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Arcology is, simply put, architecture plus ecology.

As vast as our planet is, we continue to fill it up with people and overtake its lands with sprawling development. One day, it's conceivable that we might possibly run out of space here on Earth in which to live as we have become accustomed. Many ideas have been proposed to solve this future problem, including: development of underwater urban areas; colonization of the Moon or Mars; rigidly enforced societal birth control like that practiced in China; rigidly enforced societal death control as seen in the movie "Logan's Run[?]" or on the television series "Star Trek". All these ideas have merit, though some seem infringing on basic human freedoms, and all have been seriously explored to some extent.

An elegant, but little practiced option, is simply to use what land we have more wisely. Many architects and scientists have given serious thought to solutions.

Frank Lloyd Wright pondered it in "An Organic Architecture" with his Usonian city idea, called Broadacre city[?]. His image was something like divvying up all of America's land equally for each American family, and he goes on to describe transportation, agriculture, and commerce systems that would support this idea. While this is an appealing concept, there are problems with Wright's solution. It doesn't take into account real and rapid population growth that essentially shrinks the amount of dividable land we have to use in this way. He pre-assumes a more rigid type of democracy than that in which we live. Also, he assumes a more levelled societal playing field where all of us, regardless of wealth or lack thereof, have roughly the same amount of home space or business space as everyone else.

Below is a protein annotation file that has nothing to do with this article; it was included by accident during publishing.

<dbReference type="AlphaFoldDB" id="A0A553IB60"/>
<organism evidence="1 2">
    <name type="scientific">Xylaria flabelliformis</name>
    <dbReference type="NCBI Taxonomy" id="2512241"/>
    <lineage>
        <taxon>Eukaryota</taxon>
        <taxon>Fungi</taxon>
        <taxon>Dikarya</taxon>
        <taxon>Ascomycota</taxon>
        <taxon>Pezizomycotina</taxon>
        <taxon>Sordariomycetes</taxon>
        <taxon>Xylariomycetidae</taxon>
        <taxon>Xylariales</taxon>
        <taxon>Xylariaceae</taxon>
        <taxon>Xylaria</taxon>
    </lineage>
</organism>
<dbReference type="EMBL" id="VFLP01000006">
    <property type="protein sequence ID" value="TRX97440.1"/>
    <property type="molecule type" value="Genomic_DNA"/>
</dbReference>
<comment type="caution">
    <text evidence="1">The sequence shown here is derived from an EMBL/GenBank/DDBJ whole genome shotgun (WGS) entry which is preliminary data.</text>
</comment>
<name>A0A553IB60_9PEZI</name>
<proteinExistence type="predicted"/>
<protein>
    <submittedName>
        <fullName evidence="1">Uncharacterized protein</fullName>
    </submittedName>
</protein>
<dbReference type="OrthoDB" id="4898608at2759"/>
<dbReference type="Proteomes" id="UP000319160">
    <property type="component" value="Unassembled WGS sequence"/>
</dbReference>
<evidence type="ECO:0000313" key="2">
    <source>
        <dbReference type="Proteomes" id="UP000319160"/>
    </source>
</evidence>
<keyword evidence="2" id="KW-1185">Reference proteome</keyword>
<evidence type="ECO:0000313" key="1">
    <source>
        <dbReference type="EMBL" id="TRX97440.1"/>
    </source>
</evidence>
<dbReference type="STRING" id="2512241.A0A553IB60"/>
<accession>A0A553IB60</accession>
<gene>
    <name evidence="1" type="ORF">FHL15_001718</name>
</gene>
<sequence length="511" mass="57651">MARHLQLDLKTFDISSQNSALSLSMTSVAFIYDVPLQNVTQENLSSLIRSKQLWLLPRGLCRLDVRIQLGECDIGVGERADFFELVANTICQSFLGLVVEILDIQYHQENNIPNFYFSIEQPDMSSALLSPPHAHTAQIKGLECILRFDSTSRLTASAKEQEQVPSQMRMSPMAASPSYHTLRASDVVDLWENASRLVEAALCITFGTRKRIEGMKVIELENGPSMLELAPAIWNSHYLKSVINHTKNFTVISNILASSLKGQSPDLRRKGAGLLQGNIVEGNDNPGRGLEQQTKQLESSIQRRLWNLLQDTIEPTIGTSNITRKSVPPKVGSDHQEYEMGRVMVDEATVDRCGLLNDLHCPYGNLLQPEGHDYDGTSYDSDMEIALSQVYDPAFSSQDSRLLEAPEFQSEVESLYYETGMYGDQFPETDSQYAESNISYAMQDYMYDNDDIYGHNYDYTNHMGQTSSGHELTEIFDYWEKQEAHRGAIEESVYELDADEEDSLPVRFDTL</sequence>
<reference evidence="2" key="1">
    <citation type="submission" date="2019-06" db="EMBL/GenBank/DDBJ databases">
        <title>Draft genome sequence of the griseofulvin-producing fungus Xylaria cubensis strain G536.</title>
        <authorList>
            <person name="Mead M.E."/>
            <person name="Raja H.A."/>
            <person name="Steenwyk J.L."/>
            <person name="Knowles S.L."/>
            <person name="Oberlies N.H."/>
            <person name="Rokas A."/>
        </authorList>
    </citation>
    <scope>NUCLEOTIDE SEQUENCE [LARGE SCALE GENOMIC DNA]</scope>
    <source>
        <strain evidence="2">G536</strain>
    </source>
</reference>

A further solution for this problem, though with some difficulties of its own, is that of Paolo Soleri, who coined the term 'arcology'. In "Arcology: The City in the Image of Man", Soleri describes ways of compacting our city structures in three dimensions to combat two-dimensional urban sprawl. While this led to many science fiction interpretations of domed cities, Soleri's ideas aren't just the "human beehive" model popular in sci-fi. They also encompass vast differences in societal thinking regarding some of the same things that Wright touched upon in transportation, agriculture, and commerce. Soleri deepened Wright's ideas of what might specifically need to be done by exploring resource consumption and duplication, land reclamation, elimination of most private transportation in favor of public transportation, and greater use of social resources like public libraries.

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